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Victorian local government and women's political participation in small towns.
conference contributionposted on 2005-01-01, 00:00 authored by Anne Macgarvey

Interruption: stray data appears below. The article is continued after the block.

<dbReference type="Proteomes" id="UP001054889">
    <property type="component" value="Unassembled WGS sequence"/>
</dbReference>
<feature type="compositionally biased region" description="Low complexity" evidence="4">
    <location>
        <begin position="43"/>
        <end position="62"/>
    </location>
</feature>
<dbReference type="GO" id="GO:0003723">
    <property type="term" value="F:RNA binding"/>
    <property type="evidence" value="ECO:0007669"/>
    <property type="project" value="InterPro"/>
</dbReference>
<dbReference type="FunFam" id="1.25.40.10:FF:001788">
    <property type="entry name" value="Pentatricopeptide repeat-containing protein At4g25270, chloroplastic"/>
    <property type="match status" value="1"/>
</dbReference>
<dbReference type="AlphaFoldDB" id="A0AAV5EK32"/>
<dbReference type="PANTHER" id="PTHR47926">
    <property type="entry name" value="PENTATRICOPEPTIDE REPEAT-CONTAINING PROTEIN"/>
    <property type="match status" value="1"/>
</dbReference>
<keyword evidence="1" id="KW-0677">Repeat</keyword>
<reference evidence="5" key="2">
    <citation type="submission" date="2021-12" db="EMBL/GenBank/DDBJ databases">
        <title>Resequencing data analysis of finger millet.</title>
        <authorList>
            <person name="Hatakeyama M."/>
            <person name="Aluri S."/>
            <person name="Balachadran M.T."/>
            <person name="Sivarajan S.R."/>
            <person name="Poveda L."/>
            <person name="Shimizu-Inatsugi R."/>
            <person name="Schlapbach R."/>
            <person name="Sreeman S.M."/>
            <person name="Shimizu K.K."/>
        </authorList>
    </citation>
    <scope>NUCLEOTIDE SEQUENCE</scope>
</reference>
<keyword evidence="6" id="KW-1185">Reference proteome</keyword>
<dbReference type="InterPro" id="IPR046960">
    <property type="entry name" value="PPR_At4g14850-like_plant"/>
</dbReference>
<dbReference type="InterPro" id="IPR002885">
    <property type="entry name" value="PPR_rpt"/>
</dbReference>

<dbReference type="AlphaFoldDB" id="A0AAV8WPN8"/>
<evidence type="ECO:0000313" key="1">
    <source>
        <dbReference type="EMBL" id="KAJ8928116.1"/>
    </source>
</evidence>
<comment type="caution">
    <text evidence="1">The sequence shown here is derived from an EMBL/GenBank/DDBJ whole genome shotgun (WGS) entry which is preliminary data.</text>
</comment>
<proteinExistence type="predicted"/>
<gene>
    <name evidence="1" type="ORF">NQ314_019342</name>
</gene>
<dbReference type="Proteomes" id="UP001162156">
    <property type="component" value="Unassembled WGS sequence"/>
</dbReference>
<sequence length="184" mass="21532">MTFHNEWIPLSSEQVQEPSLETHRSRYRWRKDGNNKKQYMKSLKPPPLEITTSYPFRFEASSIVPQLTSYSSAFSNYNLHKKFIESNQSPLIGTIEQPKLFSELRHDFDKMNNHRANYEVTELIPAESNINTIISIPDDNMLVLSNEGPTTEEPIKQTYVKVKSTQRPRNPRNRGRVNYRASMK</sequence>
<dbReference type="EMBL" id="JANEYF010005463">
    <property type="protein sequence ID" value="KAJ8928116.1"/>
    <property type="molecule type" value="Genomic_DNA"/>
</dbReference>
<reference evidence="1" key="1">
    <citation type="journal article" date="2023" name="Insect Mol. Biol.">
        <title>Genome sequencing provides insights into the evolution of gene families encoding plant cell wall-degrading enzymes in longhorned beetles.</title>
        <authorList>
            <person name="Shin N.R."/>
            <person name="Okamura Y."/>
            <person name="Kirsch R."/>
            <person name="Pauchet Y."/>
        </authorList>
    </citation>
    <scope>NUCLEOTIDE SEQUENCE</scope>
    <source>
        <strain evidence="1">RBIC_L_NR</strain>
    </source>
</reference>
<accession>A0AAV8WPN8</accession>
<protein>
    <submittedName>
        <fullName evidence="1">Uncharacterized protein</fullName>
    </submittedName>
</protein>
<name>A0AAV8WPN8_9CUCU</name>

Rural women were involved in the struggle for women's suffrage in Victoria but their entry into local government has been slower than in urban centres. This paper takes as its starting point Ken Dempsey's analysis of the hegemonic masculine structure of small Victorian towns in the 1980s and Amanda Sinclair's notion of the maternal feminist being the prototype of the rural woman councillor at that time. My study, which is based upon a qualitative interview study with 12 women councillors across rural Victoria during February 2004, reveals that women in small towns are now much more likely to challenge the notion of masculine hegemony by playing a more proactive role in community affairs in small towns. For them, local government service is a logical and practical way to help improve the quality of life in their constituencies. This is also because the traditional rural definition of local government with its main function to ensure adequate infrastructure provision for its ratepayers to maintain viable farming and other productive operations is changing. Furthermore, these women challenged the notion of the maternal feminist by embracing broader political agendas and operating with different representational styles than those associated with previous generation of women on local councils in small towns. On a theoretical level, the paper concludes by suggesting that while the notion of a 'critical mass' in terms of women's political participation is important, there is also a need to explore women's accounts of ‘critical acts’ in the everyday decision-making of local government.